Using Focus Groups to drill down and better understand how to meet a patient's emotional needs
Stanford’s Infusion Units within the Comprehensive Cancer Center are committed to improving the experience of Cancer patients. In response to a focus group conducted with Infusion patients, a course to improve the care delivery by clinical nurses has been developed to advance the communication skills of clinical nurses to address the emotional needs of patients.
Caring Science Framework
Press Ganey surveys provide robust quantitative data about the patient experience; however, there are limitations and barriers to exhaustive explanation or meaningful interpretation of Press Ganey scores. Focus groups have been used to drill down and collect more comprehensive data to better understand and give richer meaning to the quantitative Press Ganey data.
Let's Ask the Patient
In February 2017, a 3-hour focus group was conducted with 5 patients and 1 caregiver that were previously treated in the Infusion Treatment Areas. The focus group discussed 3 Press Ganey items of interest: “Privacy”, “Emotional Needs Addressed”, and “Sensitivity to Needs/Inconveniences.” Participants were asked to describe positive or negative experiences that influence their responses to these items, solutions to problems identified from negative experiences, and the groups’ overall interpretation of themes within the content of the discussion.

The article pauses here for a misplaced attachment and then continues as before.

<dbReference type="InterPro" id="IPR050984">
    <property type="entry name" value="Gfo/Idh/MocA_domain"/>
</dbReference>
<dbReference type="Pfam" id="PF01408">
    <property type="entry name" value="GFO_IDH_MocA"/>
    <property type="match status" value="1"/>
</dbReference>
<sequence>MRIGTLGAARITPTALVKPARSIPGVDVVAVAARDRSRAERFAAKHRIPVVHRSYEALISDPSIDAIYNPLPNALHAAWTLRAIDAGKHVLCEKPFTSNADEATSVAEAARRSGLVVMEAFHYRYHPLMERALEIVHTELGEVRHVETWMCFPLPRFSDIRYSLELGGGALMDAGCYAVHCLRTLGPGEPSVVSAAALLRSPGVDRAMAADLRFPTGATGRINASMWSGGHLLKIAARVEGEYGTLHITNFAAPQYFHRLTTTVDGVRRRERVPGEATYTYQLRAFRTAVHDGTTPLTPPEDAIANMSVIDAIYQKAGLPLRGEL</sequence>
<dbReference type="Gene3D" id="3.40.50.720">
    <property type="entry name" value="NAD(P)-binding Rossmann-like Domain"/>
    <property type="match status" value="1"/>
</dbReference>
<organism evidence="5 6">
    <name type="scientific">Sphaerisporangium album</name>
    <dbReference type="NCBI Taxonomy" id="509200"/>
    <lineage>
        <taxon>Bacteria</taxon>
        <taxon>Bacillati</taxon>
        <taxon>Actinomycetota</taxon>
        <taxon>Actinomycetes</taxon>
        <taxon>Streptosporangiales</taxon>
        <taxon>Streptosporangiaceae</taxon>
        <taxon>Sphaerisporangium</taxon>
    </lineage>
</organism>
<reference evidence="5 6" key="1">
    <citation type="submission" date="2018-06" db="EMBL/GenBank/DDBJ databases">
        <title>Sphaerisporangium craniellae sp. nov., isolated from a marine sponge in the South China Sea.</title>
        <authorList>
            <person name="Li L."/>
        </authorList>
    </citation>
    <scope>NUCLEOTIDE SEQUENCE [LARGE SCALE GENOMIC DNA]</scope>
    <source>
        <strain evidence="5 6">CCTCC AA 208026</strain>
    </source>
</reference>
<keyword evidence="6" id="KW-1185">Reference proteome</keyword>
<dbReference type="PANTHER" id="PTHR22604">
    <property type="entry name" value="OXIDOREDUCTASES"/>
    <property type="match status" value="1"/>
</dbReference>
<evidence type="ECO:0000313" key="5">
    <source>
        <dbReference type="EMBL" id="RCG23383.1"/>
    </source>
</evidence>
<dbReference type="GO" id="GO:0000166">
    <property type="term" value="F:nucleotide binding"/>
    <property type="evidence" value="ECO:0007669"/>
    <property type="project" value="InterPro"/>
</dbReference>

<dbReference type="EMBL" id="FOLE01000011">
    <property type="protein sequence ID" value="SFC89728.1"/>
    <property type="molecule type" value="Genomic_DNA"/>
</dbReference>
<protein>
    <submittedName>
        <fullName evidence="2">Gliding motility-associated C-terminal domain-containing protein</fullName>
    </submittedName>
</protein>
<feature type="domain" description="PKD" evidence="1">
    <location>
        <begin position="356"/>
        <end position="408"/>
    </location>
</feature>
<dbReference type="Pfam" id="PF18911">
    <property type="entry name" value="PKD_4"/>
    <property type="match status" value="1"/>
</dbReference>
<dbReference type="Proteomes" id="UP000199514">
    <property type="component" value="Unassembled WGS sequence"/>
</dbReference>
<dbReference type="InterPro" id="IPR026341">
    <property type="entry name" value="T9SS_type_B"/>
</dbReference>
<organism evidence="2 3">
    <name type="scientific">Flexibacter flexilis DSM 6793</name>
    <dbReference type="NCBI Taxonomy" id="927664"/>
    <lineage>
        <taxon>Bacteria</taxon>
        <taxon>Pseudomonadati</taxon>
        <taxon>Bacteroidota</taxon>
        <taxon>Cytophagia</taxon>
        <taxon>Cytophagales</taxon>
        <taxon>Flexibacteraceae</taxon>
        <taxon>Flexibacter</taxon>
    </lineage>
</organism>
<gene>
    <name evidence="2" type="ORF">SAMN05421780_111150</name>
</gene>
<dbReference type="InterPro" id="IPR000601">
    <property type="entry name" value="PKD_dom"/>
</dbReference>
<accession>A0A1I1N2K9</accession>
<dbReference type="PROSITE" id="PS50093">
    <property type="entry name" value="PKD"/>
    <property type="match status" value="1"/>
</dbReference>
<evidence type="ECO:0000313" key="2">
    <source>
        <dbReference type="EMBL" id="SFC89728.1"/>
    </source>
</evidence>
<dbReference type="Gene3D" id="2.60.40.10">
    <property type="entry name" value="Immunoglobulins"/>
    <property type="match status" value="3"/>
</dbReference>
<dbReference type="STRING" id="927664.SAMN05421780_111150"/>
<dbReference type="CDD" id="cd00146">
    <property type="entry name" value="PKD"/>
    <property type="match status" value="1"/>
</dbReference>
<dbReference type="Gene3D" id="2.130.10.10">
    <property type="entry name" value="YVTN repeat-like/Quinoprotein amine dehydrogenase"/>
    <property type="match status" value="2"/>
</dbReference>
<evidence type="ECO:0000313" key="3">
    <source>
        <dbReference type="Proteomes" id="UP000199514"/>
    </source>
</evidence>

Using Qualitative Data to Drive Improvement
From the focus group, it was identified that nurses are rushed in their communication, and they may not have the skills to appropriately address patients’ emotional needs and navigate difficult conversations. In response to the information gathered from the focus groups, a course was developed in collaboration with the Palliative Medicine service utilizing standardized patients and simulated conversations. The course will be delivered for all Oncology Nurses within the Infusion Treatment Areas.
Press Ganey quantitative data alone may not provide a comprehensive understanding of the patient experience. The use of patient and caregiver focus groups offers an inexpensive method for digging deeper into the quantitative data to help health care organizations better understand their patients' needs and experiences.
Kurt David, MS CNS, RN, AOCNS, BMTCN